Introduction to Actions and Examples

All of the below example actions can be plugged into the Sample Application. Try them out!

Assignment

<field reference> = <expression>

Fields are referenced in a FIX message by prefixing the tag number with an ampersand ("&").

&44 (reference to tag 44)
&60 (reference to tag 60)
&382[1]->&375 (reference to the second occurrence of tag 375 within a repeating group)

See Repeating Groups for help with repeating groups.

<expression> = Literal | Template | Concatenation | Addition | Subtraction | Multiplication | Division |
User Defined Behavior | <expression>

Examples:

Literals
&44 = 152.0500 Assign a number to tag 44
&72 = "CAD" Assign a string to tag 44. Alphanumerics must be quoted
&115 = &116 Assign the value of tag 116 to the value of tag 115
&46 = {com.globalforge.infix.example.ExampleUserAssignment} Assign tag 46 to a value returned by a custom class **
&110 = (int) &110 Truncate a floating point value

** See User Defined Behavior for help with user defined values.

Templates
&60 = <DATETIME> 60=current time stamp (YYYYMMDD-HH:MM:SS.sss)
&75 = <DATE> 75=current date (YYYYMMDD)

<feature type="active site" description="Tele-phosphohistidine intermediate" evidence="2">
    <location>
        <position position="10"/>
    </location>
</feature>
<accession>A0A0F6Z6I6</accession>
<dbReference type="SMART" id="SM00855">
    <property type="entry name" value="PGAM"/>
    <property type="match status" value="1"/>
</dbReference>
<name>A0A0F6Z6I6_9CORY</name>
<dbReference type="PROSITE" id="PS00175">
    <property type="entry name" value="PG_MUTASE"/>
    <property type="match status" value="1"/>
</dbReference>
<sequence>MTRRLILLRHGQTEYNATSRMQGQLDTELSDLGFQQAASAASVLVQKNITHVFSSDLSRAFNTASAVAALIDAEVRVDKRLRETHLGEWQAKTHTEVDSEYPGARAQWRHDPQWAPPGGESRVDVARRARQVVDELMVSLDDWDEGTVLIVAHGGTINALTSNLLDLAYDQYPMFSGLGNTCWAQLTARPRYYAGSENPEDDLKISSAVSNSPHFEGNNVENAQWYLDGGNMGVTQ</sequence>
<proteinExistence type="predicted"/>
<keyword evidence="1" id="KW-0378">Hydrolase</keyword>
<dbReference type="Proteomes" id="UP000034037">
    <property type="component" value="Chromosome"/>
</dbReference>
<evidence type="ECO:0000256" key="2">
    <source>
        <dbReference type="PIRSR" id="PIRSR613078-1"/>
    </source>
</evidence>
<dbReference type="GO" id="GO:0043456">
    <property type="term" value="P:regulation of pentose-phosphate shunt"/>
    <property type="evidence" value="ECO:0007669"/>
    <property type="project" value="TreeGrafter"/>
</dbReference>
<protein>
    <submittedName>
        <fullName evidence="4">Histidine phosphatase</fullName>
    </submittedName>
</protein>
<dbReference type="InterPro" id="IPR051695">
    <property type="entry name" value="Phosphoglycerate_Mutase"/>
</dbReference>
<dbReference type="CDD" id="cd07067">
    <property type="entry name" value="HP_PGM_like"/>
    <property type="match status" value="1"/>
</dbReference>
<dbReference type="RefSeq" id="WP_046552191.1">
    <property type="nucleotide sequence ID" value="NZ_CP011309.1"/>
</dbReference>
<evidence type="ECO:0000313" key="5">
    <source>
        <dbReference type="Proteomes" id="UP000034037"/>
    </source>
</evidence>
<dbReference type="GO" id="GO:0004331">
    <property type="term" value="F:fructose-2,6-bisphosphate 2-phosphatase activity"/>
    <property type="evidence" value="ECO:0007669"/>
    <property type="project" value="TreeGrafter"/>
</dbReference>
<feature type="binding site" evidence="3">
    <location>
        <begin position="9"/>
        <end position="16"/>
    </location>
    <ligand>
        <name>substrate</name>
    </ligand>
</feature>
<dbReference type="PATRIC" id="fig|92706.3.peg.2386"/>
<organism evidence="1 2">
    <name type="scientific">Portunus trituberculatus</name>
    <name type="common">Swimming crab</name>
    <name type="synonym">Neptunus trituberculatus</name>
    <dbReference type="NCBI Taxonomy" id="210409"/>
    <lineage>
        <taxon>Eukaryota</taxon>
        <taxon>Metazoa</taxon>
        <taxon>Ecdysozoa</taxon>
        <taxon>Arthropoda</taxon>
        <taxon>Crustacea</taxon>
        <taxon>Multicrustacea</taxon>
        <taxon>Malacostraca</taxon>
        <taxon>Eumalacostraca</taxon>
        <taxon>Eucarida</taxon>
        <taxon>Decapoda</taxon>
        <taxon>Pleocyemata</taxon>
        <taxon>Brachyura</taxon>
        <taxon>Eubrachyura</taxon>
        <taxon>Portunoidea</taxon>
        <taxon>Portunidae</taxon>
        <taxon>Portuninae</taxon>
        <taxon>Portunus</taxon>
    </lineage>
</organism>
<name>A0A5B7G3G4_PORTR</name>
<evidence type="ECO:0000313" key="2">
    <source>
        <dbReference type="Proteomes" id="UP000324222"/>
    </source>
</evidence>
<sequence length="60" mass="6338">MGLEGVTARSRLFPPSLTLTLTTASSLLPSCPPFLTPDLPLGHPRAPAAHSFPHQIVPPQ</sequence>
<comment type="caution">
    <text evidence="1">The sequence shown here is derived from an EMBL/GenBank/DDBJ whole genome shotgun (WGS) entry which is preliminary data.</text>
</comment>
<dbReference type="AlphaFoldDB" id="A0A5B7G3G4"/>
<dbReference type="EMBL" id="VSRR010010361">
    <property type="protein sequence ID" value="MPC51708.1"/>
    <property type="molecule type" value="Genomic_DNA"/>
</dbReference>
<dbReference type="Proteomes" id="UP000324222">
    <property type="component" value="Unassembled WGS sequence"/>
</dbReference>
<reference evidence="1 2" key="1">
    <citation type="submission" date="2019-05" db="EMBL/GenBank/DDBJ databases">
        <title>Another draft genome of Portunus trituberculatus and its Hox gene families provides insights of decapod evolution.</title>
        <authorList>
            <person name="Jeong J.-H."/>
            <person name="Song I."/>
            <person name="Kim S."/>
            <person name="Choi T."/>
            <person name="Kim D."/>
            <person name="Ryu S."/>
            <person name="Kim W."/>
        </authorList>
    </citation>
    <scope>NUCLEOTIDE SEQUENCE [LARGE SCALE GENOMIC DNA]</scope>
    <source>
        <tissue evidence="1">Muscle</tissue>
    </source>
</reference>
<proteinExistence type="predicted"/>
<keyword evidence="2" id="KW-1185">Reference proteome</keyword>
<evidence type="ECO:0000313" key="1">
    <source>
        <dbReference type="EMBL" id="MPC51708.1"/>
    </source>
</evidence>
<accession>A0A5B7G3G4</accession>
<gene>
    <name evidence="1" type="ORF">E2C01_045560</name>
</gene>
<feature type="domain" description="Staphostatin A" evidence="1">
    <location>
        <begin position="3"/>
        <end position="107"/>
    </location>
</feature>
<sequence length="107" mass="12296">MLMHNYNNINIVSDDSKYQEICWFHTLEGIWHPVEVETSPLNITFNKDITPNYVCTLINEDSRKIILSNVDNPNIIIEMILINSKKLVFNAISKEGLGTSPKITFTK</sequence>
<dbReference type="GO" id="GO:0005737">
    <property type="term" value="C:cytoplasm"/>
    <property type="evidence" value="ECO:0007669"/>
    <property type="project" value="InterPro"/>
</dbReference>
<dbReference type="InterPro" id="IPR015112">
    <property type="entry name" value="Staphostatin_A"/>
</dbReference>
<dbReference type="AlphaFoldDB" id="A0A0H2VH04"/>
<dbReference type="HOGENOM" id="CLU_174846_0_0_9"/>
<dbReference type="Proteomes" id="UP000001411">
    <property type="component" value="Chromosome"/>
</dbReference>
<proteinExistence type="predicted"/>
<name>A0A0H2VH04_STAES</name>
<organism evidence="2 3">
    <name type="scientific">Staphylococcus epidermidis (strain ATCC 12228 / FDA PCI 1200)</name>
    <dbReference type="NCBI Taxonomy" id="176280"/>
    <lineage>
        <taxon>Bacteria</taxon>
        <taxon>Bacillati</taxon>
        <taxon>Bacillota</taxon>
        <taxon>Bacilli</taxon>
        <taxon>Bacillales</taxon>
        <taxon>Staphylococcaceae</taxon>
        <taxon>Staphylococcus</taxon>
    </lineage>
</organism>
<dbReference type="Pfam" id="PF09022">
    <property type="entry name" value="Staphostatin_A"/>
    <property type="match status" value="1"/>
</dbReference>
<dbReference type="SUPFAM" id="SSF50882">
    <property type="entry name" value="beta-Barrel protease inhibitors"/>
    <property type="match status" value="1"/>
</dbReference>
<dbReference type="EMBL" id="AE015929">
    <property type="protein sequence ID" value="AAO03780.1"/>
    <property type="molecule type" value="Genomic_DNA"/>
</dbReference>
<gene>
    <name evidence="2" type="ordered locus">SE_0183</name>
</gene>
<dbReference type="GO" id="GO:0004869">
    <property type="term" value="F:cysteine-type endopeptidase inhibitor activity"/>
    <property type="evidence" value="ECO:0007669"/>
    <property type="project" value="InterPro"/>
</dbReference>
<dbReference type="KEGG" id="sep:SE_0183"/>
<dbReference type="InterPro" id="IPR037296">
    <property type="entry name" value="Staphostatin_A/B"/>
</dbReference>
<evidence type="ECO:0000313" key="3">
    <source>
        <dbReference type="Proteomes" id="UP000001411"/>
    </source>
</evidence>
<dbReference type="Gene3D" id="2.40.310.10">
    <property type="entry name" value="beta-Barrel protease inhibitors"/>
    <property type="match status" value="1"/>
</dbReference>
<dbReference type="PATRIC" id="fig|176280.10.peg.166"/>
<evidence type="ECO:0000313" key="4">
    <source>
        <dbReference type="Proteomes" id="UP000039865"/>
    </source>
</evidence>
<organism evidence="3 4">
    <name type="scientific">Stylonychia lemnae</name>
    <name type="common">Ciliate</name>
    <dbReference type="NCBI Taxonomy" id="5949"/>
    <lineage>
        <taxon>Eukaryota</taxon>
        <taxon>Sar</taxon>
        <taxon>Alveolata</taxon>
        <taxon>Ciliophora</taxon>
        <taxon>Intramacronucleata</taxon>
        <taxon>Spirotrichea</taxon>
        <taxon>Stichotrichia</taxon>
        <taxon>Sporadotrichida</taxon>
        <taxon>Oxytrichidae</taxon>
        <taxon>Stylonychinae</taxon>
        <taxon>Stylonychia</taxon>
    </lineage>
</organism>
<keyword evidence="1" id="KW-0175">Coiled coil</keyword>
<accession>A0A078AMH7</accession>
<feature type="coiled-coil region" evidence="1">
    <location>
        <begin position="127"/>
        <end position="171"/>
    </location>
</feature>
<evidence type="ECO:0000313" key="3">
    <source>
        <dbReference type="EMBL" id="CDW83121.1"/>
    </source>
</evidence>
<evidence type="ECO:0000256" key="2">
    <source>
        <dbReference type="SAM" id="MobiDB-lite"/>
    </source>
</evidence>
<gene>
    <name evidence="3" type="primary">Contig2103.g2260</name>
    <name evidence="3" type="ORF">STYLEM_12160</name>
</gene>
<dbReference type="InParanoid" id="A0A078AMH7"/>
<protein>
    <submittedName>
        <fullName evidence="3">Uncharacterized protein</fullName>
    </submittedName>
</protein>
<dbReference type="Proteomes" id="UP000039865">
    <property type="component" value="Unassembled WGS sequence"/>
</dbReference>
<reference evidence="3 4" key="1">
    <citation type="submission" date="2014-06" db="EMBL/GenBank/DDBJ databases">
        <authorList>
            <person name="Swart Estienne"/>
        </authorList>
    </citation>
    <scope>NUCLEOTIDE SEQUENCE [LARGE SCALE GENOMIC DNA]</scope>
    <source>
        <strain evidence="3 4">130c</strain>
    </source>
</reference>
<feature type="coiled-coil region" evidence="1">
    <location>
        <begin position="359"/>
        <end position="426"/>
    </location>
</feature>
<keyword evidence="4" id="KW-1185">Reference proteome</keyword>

Concatenation Operator ( | )
&46 = &46 | 1 46 = value of tag 46 concatenated with "1"
&46 = &46 | "FOO" 46 = value of tag 46 concatenated with "FOO"
&46 = "FOO" | "BAR" 46 = "FOOBAR"
&10016 = &55 | "-" | &46 10016 = value of tag 55 + "-" + value of 46

Field Exchange Operator ( <-> )
&49 <-> &56 Exchange values between tags 49 and 56

Arithmetic Operators ( + - * / )
&44 = 1 + 3 44 = 4
&44 = &44 + 3 44 = value of tag 44 + 3
&44 = &44 * 3 44 = value of tag 44 * 3
&44 = &44 / &43 44 = value of tag 44 / value of tag 43
&44 = &44 - {com.globalforge.infix.example.ExampleUserNumberAssignment} 44 = value of tag 44 - runtime discount
&44 = &44 * (1 + 3) 44 = value of 44 * 4
&44 = (&44 * 1) + 3 44 = value of 44 + 3

Combined Expression
&44 = (((((&44 * 1) + 3) - 0.0500) + 10) * 2) / &43 | "0000" 44 = -1.00000000 **

** Demonstrates the recursive attribute of <expression>.

Precedence of Operators